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Can You Qualify for Drug and Alcohol Disability Benefits?

If you dabbled in illicit drugs or abused alcohol during your younger days, you likely know that you’re not alone.

In 2013, the Substance Abuse and Mental Health Services Administration (SAMHSA) reported that an estimated 9.4% of the population used an illicit drug within the last month. It was also reported that 10.9% of Americans over the age of 12 had driven under the influence of alcohol at least once within the past year.

Unfortunately, drug and alcohol use can often come at a steep physical and even mental health cost, whether directly causing injuries if you’re involved in an accident, aggravating chronic conditions like high blood pressure or diabetes, or even causing you to develop new ailments.

If you’re no longer able to hold down full-time employment due to disabilities caused by your drug or alcohol use, you may wonder whether or not you can qualify for benefits.

While Social Security Disability (SSD) or Supplemental Security Income (SSI) benefits are available for drug and alcohol users in some situations, this is a nuanced and highly fact-specific area of the law. Read on to learn more about the laws, rules and regulations governing the issuance of federal disability benefits to illicit drug and alcohol users.

 

Can Drug Users Receive Social Security Disability Benefits? 

 

The relevant legislation and regulations state that those who are suffering disabilities of which drug or alcohol use was a major contributing factor may not qualify for benefits on this basis alone if they are still drinking or using illicit drugs.

One of the most common examples is an alcoholic who develops cirrhosis of the liver after years of heavy drinking. If it can be shown that this cirrhosis is solely due to the applicant’s drinking habits, and the applicant continues to drink, disability benefits are unlikely to be granted. 

However, if you have stopped abusing the substance and the symptom remains, you may qualify for benefits; someone who develops cirrhosis which does not remit despite a long period of sobriety may qualify for benefits. 

We have found that some illicit drugs may lead to psychosis or schizophrenia. If you are still using, it is unlikely you will obtain benefits, even though this is a severe impairment.  However, if there was a long medical history of psychosis before the use, or if you have been clean and sober for a year, but medical evidence shows you are still symptomatic despite counseling and medication, then you have a much better chance of obtaining benefits. 

Will You Qualify for SSD or SSI?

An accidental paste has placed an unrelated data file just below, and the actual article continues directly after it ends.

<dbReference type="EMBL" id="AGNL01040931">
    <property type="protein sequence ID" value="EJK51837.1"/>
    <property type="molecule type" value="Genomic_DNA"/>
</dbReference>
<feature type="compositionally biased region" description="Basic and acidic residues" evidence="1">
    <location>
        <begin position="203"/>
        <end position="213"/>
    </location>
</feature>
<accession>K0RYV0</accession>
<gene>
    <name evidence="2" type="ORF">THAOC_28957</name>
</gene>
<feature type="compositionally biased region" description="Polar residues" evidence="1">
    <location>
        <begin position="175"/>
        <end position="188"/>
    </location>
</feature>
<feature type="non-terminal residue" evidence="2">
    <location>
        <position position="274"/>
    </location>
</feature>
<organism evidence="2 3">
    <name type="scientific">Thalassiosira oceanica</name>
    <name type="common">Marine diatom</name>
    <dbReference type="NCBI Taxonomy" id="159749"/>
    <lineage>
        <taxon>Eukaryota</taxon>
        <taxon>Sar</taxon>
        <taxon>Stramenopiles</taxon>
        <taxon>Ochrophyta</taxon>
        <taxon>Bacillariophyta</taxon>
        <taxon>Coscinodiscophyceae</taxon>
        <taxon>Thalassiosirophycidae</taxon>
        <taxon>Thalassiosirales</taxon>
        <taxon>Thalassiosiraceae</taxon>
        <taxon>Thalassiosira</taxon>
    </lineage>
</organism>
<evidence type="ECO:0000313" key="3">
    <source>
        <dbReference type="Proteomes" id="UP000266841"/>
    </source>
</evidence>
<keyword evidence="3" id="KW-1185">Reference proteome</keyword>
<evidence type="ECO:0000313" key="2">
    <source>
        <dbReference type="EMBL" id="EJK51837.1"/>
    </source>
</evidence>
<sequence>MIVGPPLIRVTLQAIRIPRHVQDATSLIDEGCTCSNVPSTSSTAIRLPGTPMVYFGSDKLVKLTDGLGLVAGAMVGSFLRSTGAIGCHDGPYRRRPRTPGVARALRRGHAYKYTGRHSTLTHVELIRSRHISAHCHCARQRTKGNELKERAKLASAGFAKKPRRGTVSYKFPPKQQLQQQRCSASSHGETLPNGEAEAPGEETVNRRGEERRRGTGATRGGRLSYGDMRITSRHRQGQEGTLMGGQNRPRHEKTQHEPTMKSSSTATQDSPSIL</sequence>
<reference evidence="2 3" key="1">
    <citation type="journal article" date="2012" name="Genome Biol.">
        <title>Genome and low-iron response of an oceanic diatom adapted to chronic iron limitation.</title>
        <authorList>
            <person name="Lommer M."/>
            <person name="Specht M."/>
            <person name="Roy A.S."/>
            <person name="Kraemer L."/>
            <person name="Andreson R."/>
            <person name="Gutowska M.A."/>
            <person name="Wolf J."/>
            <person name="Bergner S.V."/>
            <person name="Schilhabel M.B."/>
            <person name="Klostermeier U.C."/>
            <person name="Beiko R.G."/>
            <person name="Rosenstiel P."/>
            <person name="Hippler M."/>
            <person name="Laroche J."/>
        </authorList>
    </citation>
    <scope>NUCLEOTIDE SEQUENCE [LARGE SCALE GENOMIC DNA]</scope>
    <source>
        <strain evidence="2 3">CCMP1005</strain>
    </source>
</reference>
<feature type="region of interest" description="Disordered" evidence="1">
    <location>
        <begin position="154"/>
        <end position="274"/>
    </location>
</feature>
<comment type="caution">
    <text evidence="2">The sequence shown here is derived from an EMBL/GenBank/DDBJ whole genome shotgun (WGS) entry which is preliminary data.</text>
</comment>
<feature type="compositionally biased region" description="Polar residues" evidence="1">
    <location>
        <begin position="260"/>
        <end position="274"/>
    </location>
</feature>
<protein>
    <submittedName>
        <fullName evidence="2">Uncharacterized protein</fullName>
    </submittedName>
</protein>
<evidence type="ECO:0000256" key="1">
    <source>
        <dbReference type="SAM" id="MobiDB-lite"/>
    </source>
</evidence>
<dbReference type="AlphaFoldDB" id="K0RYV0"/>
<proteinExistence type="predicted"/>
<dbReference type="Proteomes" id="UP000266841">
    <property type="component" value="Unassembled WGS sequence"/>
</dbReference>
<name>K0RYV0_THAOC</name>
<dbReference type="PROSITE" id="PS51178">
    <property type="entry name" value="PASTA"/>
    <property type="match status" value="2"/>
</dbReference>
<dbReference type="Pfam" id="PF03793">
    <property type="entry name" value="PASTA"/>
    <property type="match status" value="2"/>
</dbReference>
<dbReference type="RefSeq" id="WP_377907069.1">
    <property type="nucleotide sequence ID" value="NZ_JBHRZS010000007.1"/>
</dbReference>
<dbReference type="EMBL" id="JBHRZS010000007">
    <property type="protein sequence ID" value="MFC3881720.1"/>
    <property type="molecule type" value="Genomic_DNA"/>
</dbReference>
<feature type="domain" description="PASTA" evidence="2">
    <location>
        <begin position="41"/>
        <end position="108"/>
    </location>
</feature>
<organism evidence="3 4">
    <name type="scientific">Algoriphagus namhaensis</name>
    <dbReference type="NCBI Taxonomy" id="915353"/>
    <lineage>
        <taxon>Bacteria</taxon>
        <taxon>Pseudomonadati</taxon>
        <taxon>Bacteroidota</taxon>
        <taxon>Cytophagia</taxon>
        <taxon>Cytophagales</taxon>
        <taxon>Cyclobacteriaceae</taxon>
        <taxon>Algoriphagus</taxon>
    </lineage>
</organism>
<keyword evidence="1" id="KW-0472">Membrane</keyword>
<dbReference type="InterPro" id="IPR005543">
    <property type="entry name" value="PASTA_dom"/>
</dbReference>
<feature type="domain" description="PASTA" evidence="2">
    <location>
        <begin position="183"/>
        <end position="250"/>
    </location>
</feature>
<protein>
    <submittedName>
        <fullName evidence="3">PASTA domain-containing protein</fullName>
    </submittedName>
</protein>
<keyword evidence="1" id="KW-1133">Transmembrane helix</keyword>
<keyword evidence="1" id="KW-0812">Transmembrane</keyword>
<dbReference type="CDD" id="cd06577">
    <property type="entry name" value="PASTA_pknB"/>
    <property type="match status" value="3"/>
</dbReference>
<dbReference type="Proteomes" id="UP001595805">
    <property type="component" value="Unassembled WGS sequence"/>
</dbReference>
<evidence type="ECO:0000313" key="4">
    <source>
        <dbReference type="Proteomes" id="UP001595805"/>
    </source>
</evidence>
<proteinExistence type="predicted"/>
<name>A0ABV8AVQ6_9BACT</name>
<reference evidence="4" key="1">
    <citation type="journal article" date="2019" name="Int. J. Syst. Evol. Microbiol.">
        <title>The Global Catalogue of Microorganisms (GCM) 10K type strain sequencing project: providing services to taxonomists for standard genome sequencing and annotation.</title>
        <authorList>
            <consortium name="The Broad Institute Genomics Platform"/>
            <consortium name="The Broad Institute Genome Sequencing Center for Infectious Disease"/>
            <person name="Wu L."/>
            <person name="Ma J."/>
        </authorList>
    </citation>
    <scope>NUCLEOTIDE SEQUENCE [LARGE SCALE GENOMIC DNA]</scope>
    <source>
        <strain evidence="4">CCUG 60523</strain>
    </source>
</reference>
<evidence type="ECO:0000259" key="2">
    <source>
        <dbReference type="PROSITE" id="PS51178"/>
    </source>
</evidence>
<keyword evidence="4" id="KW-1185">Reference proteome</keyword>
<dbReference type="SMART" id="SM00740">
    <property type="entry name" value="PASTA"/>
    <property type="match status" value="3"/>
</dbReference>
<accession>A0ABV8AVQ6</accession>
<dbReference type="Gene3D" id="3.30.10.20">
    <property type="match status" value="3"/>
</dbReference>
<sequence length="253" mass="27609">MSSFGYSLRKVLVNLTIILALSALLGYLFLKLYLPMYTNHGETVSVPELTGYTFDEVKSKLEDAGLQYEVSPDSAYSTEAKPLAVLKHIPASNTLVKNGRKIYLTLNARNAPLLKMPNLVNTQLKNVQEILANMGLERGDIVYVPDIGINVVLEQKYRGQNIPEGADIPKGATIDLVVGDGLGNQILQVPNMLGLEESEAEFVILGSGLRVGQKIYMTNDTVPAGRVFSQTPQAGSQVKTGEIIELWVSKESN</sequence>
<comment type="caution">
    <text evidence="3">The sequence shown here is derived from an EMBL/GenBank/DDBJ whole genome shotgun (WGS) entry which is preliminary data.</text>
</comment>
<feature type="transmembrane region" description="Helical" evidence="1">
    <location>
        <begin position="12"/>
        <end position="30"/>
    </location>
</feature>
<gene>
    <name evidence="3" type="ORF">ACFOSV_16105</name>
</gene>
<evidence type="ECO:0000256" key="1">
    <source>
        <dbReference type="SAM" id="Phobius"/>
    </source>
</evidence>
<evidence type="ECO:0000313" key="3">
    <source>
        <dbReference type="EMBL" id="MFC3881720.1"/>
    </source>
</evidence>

Although the term Social Security Disability is often used as a catch-all to refer to both SSD and SSI benefits, these two benefit programs are very different in structure and function.

SSD is modeled after Social Security retirement benefits. In fact, the benefit amount you’re eligible to receive under the SSD program is based on your earnings record just like your Social Security Retirement. 

Because of this, the SSD program is available only to those who have worked and paid Social Security taxes for at least 40 quarters (usually around 10 years). There are some exceptions for younger workers who haven’t had the opportunity to build up this type of work history.

Supplemental Security Income (SSI), on the other hand, is available to anyone who is unable to work, has insufficient assets to support them and hasn’t built up the requisite number of quarters for SSD benefits.

SSI benefits are often provided to those with congenital birth defects that render them unable to hold down any type of full-time employment after turning 18, employees whose employers didn’t withhold Social Security taxes and others who, for whatever reason, aren’t eligible for SSD. 

SSI benefits are designed to provide a subsistence level of living, so they generally aren’t as generous as SSD benefits. SSI recipients will also need to sign an affidavit indicating their assets are below a certain dollar threshold. Those with higher asset levels will need to apwns down these assets.

What Will You Need to Prove to Receive Benefits? 

After filing a petition for SSD or SSI benefits, you may be notified of the Social Security Administration’s decision in the mail. In other cases, you’ll be called before an administrative law judge and asked to present your case to prove why you’re entitled to benefits.

In general, the burden of proving a disability lies on the person seeking the benefits; however, if the Social Security Administration wants to deny you benefits based on your drug or alcohol use, it will need to prove that this use is aggravating your conditions or that your conditions are entirely caused by your use of illicit or harmful substances.

If the SSA can’t fulfill this burden, your request for benefits will likely be granted if you’re able to show that you’re unable to work at any full-time employment and your continuing drug or alcohol use (if any) isn’t impacting your condition(s).

Those seeking SSD or SSI benefits can benefit from an experienced lawyer’s advice. Contact Glen Cook Social Security Attorney to schedule a consultation today.